We began by identifying all team members that would be considered for the project. Once we had a team identified, we began with a simple kick-off call where we defined the project, its scope, and the reasoning behind the project. We picked an office, highlighted how that office was managing their data and how it differed from how the Firm wanted it managed and began to migrate the information from one silo to the other (in our case, from a series of word documents to LegalKEY). We broke the Word documents down into digestible segments so as not to make the data entry overly burdensome and to hopefully decrease burn out. We also began to track metrics via LegalKEY’s activity tracker so we could see who was entering what and how quickly they were completing their tasks. We used this data not only to report our progress to firm management, but also for quality checking the data entered so we wouldn’t need to go back and perform significant corrections.
Data normalization wasn’t the only project we tackled during quarantine – we also looked at policy and workflow drafts and redrafts, working with the IT department and our business services employees to reduce the data they save to their local drive (which increases storage costs, reduces collaborative capabilities, and prevents data from being properly associated with client/matter numbers), and some document management system file audits and clean ups. We also invested time in reviewing our current processes and procedures. We updated those we needed to keep and created new ones that were necessary in our new world and would then allow us to implement them consistently across offices. We also used this time to work with our business services teams to review information currently stored in the warehouse to determine what was eligible for destruction. Finally, we partnered with paralegals and secretaries to establish a framework for developing an IG awareness strategy.
The one thing all of these projects had in common was the solidification of the newly minted Information Governance department as the one-stop-shop for all IG related questions. Further, all of these projects allowed our teammates, most of whom were used to dealing with only physical documents, to dip their toes into the world of universal data management. They began to familiarize themselves with the proper data repositories and, in being tasked with data entry and data correction, began to tacitly understand the do’s and do not’s of information management. A great example comes in the way of our team not grasping the importance of this project at its onset – why does it matter how each office is indexing their records? Who cares if one office uses Microsoft Word, another office uses Microsoft Excel, and we use LegalKEY?
As we started to answer these questions and run through scenarios in which we tried to roll out firmwide IG initiatives, the team began to understand the importance of effective data management. For example, if we wanted to roll out an updated retention schedule, they began to see that it would be very difficult to properly assign a retention period to records if they were indexed in different ways from office to office. They also began to understand why we cared so much about data accuracy as we were normalizing the data. It is pretty hard to find something if it’s riddled with spelling errors, format inconsistencies, or other similar typos!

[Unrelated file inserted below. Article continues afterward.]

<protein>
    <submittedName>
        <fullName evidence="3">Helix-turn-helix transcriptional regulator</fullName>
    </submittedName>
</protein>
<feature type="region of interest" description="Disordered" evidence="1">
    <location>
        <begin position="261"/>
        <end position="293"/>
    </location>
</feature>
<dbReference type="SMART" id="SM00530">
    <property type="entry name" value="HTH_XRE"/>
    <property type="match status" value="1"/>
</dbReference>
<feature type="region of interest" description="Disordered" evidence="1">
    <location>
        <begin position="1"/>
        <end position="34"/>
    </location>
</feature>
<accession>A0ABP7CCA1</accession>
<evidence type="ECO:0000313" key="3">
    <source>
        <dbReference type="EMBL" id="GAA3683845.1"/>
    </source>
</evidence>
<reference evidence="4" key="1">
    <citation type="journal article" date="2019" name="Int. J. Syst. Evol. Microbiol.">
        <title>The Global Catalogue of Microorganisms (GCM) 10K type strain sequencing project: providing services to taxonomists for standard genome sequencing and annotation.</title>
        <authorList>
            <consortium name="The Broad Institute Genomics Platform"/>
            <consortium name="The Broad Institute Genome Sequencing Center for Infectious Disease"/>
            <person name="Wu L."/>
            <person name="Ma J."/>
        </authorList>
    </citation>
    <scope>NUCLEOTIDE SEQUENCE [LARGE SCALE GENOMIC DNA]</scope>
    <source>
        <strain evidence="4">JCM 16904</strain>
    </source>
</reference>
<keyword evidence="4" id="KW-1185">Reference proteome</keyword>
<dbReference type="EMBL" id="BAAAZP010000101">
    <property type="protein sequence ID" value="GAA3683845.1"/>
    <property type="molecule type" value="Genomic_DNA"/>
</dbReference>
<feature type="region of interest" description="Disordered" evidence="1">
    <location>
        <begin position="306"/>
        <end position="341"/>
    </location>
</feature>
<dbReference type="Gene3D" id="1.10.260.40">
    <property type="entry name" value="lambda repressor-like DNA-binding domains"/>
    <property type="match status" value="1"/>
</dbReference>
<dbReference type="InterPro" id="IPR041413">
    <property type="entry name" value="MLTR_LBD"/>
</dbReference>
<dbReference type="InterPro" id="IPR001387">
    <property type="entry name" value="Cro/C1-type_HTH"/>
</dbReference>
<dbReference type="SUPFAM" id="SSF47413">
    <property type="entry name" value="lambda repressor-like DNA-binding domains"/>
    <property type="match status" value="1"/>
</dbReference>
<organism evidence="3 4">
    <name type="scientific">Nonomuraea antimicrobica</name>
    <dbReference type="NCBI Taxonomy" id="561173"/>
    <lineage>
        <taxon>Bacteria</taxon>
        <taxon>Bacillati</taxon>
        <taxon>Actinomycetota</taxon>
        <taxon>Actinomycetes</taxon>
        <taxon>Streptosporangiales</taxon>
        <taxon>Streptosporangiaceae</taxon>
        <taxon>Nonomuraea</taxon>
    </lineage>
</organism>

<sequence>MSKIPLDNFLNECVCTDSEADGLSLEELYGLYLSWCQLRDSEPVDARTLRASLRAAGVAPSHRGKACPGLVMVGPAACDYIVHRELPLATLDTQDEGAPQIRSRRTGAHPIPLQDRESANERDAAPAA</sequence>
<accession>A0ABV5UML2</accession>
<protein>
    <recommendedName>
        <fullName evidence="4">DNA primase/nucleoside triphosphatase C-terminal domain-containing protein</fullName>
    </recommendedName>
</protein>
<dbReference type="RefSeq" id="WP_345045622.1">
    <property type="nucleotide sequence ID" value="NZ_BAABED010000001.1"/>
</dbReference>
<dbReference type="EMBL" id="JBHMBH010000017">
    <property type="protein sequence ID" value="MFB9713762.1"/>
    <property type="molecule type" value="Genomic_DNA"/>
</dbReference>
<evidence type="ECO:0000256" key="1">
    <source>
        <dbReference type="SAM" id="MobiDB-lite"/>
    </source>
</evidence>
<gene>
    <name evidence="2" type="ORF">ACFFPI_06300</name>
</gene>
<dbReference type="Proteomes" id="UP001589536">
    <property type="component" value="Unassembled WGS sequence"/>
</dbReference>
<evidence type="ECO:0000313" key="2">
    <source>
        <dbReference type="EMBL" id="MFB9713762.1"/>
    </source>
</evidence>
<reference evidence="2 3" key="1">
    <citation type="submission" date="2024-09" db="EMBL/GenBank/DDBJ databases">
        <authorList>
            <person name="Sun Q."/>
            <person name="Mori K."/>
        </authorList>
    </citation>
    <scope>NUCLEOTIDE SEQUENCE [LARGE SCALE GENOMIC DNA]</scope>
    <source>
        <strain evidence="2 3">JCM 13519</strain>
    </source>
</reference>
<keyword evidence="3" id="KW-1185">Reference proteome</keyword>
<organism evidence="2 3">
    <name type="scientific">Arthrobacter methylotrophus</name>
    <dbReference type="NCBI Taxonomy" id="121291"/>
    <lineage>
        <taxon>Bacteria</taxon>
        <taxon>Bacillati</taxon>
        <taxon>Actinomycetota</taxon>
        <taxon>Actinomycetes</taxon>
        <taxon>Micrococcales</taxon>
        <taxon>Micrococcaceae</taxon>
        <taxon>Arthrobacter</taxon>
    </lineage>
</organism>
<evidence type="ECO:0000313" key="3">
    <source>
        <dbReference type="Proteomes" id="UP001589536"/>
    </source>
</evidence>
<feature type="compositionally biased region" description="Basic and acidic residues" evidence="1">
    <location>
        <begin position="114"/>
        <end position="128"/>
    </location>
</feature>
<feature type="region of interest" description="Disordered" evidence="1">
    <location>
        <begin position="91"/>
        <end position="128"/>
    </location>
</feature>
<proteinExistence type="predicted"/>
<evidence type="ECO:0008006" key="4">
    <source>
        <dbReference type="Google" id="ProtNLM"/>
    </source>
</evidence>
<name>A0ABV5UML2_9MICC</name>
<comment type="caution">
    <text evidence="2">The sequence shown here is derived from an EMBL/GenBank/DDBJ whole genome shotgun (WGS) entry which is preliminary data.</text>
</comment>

Increasing detail orientation directly correlated to an increase in record findability. Finally, we had an open door policy when it came to the project and its associated tasks. We wanted to hear about how people perceived their involvement in the project and how they were handling it. Just because we were working from quarantine didn’t mean that the firm stopped working and we had to be upfront about empowering our teammates to manage their time effectively so they could continue to meet firm expectations and avoid burnout.
Of course, this is only the beginning and the sky’s the limit on what we can accomplish. We have begun framing future projects involving data retention, digitization, legal holds, vital records, policy/workflows, and many others. Where at one point we were concerned about a lack of institutional knowledge, we can now breathe a little easier knowing we are surrounded with bright, hardworking individuals who, when presented with the opportunity to learn and grow as professionals, will do their best.
Results may vary from person to person or company to company, but we found that if you educate folks on why a project is important and the IG fundamentals that are involved, they begin to understand and see projects within the scope of the larger picture; this isn’t just data entry or policy writing, it’s about moving the firm forward in its management of information and solidifying us as the go-to people when they have any questions. The moral of our story? We were able to take a “little” inconvenience like COVID, leverage our newly perceived limitation as an opportunity, and begin the process of turning this transition from records to information governance in the right direction!